There has already been a lot of input for the future patient room, which has recently been put into use at Frederiksberg Hospital. Some notice that the floor is slippery when it gets wet, others that the colour is inappropriate for patients with dementia. A bucket is placed incorrectly, the patient cannot find the light switch, many details from everyday life.
"If we had not discovered these things, we would, for example, have to move 580 syringe buckets once the General Hospital had been built. Add a skirting board, move a bucket, shorten a strip... It will soon accumulate too many hours work, if we had to correct it afterwards," says Hilde Schroll Jespersen, Project Manager from New Hospital and New Mental Health Bispebjerg.
The General Hospital at The New Hospital and New Mental Health Bispebjerg will contain 580 single patient rooms with self-contained toilet and bath. While other hospital projects test patient rooms in a so-called "mock-up", where different scenarios are played out, the Bispebjerg project has gone a step further and has built a real full-scale ward that is put into operation.
A special feature in the new patient room is, that the patient is placed so he or she can see what happens in the hallway, and the staff can easily get eye contact with the patient. Photo: Karen Grønkjær.
Tested by everyday life
"It's very interesting to use the new patient room in our department and being allowed to influence it. When you have a classic 'cardboard box model' of the ward, it becomes an artificial situation. Here the room is used on equal footing with other rooms, and we are evaluating it all the time," says Ward Nurse Kathrine Engell Herbst from the Medical and Geriatric Department at Frederiksberg Hospital.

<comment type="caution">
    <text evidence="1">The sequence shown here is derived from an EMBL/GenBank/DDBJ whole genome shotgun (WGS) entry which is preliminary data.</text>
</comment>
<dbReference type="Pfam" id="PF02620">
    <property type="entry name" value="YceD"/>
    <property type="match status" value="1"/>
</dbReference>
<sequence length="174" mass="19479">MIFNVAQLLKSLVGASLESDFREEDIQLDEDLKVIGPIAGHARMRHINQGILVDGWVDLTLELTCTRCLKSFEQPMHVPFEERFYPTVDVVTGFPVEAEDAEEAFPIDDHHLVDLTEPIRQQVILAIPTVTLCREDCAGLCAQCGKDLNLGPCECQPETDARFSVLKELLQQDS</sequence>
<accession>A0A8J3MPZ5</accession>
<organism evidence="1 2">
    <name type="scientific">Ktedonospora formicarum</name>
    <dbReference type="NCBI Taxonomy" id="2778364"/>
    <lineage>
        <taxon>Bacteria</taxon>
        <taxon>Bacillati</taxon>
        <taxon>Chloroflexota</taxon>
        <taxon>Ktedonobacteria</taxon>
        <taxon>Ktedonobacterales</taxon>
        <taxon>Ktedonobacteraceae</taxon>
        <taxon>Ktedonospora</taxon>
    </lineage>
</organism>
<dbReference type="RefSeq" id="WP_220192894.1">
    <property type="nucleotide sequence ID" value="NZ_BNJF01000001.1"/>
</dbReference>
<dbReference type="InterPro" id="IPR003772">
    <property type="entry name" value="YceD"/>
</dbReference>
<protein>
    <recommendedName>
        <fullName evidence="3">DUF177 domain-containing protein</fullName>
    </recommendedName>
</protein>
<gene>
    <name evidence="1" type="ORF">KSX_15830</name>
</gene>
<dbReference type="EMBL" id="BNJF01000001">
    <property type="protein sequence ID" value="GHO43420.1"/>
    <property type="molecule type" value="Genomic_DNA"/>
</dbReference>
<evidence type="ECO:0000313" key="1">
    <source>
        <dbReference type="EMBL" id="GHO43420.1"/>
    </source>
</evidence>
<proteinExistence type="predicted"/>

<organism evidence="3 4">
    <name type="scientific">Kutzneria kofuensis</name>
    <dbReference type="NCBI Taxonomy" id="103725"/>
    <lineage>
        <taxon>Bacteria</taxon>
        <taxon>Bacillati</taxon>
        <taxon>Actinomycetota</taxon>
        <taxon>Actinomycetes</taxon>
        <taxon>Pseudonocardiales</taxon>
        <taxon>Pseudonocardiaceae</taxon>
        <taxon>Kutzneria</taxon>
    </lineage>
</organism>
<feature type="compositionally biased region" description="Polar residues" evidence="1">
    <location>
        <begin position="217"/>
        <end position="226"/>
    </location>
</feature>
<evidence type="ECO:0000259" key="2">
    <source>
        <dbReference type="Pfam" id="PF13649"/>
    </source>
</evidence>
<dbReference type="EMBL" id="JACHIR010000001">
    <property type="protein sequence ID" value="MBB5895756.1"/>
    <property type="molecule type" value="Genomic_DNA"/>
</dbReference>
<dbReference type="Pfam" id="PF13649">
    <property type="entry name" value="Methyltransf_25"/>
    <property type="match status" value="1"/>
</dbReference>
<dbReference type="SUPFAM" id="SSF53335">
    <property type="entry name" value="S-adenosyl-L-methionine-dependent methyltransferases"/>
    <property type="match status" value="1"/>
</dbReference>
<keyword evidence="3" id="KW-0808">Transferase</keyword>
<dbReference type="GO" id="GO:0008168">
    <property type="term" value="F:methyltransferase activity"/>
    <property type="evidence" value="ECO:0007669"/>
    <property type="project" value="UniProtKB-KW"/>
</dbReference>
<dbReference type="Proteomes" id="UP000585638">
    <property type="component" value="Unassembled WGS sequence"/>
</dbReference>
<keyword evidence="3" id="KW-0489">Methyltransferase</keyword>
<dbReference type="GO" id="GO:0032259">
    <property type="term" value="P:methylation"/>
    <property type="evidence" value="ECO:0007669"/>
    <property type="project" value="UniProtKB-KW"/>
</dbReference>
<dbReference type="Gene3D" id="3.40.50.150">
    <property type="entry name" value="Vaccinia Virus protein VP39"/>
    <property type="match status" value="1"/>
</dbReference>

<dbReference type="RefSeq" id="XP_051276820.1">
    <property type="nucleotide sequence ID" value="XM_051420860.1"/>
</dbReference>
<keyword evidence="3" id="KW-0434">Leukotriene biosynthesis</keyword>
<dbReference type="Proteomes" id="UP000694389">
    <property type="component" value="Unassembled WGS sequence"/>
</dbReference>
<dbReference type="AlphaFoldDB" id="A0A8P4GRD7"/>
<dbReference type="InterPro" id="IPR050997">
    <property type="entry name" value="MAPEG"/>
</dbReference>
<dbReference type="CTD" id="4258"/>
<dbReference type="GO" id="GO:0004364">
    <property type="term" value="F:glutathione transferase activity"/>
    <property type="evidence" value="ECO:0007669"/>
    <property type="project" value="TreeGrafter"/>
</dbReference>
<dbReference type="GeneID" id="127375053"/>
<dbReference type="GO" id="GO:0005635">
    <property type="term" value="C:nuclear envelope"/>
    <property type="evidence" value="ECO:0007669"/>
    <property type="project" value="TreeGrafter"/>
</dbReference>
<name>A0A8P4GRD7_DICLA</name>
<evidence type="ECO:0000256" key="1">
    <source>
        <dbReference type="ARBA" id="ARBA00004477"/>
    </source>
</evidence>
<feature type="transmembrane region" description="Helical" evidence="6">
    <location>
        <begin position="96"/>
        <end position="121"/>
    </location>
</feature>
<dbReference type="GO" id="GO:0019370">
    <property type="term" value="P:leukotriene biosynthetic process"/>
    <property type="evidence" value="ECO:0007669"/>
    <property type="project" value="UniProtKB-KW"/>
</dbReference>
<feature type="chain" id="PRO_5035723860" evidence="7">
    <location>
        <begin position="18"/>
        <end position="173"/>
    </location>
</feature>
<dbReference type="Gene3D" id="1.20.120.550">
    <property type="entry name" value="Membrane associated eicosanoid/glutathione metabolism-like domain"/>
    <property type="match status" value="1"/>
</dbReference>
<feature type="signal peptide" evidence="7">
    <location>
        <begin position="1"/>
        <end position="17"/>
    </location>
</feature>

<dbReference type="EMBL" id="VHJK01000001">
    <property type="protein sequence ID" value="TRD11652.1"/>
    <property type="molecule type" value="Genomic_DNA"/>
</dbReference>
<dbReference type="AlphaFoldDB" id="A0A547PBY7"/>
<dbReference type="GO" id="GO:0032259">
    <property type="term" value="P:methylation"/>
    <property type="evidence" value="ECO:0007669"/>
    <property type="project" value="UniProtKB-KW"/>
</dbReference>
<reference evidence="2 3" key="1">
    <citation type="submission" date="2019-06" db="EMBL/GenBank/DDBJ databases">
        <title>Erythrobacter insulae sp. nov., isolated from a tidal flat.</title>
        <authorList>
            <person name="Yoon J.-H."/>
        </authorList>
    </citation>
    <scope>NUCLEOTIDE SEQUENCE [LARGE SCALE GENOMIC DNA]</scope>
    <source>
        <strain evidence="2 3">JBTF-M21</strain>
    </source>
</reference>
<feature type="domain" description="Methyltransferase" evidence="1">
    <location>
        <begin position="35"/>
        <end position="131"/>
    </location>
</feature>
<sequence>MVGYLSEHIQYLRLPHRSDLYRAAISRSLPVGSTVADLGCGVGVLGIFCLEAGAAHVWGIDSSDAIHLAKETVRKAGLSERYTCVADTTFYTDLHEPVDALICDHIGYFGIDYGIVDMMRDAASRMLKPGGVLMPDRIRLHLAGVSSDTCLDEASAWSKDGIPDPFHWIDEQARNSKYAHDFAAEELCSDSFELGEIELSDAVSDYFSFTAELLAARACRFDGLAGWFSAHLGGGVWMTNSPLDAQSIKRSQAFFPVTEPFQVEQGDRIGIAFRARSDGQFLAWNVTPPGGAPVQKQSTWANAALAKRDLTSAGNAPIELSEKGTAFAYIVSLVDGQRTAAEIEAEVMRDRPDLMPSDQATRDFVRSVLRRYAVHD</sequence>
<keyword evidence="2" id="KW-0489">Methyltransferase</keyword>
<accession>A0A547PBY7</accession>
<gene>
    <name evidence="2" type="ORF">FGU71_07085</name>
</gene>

The patient room will also be tested in different scenarios as a traditional mock-up. It is placed in a medical department and is therefore only used for a certain patient group. The other departments can suggest other things to be tested. For example, a patient with a rigid leg or cardiac arrest.
"In a classic mock-up situation, you typically either spend too much time or you might be too critical. When the room is in operation then you forget that it is a test. And the staff find little things that annoy them, but not until the eighth time they encounter them," says Hilde Schroll Jespersen, adding:
"We need to find out if there is something in the design that is problematic. But we can also learn to do things differently. Many have commented that the bathroom is too small, but the small room makes it easier for patients to help themselves because there is a shorter distance to something to hold on to. And the adjustable toilet can help get the patients up if the staff just get used to it. During the test period, we must ensure that staff get used to the new workflows and that they do not do crooked lifts and create a poorer working environment."
The staff at the Medical and Geriatric Department is happy with being able to test the room, and they are not alone. Several patients have also been very positive about it. Kirsten Jakobsen has been hospitalized for five days. She is almost blind, and is therefore very fond of the light in the room.
"For the blind and the visually impaired, light is very important, and there is a really good light here. I think the room works well and I am pleased that it is a single room. There are a few small things that need adjusting. The electrical sockets are too far away, for example. But then it is good that it is tested before the hospital is built," says Kirsten Jakobsen, who also hopes the patient room will be called “Kirsten”.